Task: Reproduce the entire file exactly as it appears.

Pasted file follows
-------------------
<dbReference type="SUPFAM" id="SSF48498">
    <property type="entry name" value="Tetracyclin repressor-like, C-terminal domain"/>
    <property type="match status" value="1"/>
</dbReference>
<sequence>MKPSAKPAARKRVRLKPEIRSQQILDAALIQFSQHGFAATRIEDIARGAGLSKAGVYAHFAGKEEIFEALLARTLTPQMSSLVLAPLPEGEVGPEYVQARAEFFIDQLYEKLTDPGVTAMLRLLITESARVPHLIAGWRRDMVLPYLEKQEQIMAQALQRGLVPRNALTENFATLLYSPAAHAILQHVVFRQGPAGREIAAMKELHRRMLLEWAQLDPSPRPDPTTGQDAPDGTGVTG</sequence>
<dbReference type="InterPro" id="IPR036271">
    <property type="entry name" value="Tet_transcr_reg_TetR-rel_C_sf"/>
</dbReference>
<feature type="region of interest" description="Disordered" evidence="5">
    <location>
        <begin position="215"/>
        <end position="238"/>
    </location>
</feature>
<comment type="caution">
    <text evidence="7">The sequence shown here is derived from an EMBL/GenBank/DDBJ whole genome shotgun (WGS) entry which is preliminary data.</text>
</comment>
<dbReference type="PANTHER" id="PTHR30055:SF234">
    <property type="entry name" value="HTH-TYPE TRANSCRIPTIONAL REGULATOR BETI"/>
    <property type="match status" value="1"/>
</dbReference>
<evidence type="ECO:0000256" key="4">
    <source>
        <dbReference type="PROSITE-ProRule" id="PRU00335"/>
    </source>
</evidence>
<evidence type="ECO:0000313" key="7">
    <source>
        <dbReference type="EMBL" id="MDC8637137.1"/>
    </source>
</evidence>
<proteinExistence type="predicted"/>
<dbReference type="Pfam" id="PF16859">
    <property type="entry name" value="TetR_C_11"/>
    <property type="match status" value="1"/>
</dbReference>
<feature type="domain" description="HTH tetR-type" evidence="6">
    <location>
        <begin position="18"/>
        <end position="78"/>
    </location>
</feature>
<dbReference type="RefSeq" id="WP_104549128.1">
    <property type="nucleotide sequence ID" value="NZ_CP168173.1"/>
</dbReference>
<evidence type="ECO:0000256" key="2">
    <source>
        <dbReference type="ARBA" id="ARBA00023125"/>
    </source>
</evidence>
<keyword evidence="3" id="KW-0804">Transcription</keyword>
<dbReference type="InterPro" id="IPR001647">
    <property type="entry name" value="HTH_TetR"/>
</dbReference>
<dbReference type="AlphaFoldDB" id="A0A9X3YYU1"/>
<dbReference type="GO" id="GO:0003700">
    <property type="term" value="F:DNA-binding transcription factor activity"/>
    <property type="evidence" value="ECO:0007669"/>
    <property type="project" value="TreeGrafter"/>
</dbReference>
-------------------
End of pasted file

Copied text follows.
<dbReference type="SUPFAM" id="SSF48498">
    <property type="entry name" value="Tetracyclin repressor-like, C-terminal domain"/>
    <property type="match status" value="1"/>
</dbReference>
<sequence>MKPSAKPAARKRVRLKPEIRSQQILDAALIQFSQHGFAATRIEDIARGAGLSKAGVYAHFAGKEEIFEALLARTLTPQMSSLVLAPLPEGEVGPEYVQARAEFFIDQLYEKLTDPGVTAMLRLLITESARVPHLIAGWRRDMVLPYLEKQEQIMAQALQRGLVPRNALTENFATLLYSPAAHAILQHVVFRQGPAGREIAAMKELHRRMLLEWAQLDPSPRPDPTTGQDAPDGTGVTG</sequence>
<dbReference type="InterPro" id="IPR036271">
    <property type="entry name" value="Tet_transcr_reg_TetR-rel_C_sf"/>
</dbReference>
<feature type="region of interest" description="Disordered" evidence="5">
    <location>
        <begin position="215"/>
        <end position="238"/>
    </location>
</feature>
<comment type="caution">
    <text evidence="7">The sequence shown here is derived from an EMBL/GenBank/DDBJ whole genome shotgun (WGS) entry which is preliminary data.</text>
</comment>
<dbReference type="PANTHER" id="PTHR30055:SF234">
    <property type="entry name" value="HTH-TYPE TRANSCRIPTIONAL REGULATOR BETI"/>
    <property type="match status" value="1"/>
</dbReference>
<evidence type="ECO:0000256" key="4">
    <source>
        <dbReference type="PROSITE-ProRule" id="PRU00335"/>
    </source>
</evidence>
<evidence type="ECO:0000313" key="7">
    <source>
        <dbReference type="EMBL" id="MDC8637137.1"/>
    </source>
</evidence>
<proteinExistence type="predicted"/>
<dbReference type="Pfam" id="PF16859">
    <property type="entry name" value="TetR_C_11"/>
    <property type="match status" value="1"/>
</dbReference>
<feature type="domain" description="HTH tetR-type" evidence="6">
    <location>
        <begin position="18"/>
        <end position="78"/>
    </location>
</feature>
<dbReference type="RefSeq" id="WP_104549128.1">
    <property type="nucleotide sequence ID" value="NZ_CP168173.1"/>
</dbReference>
<evidence type="ECO:0000256" key="2">
    <source>
        <dbReference type="ARBA" id="ARBA00023125"/>
    </source>
</evidence>
<keyword evidence="3" id="KW-0804">Transcription</keyword>
<dbReference type="InterPro" id="IPR001647">
    <property type="entry name" value="HTH_TetR"/>
</dbReference>
<dbReference type="AlphaFoldDB" id="A0A9X3YYU1"/>
<dbReference type="GO" id="GO:0003700">
    <property type="term" value="F:DNA-binding transcription factor activity"/>
    <property type="evidence" value="ECO:0007669"/>
    <property type="project" value="TreeGrafter"/>
</dbReference>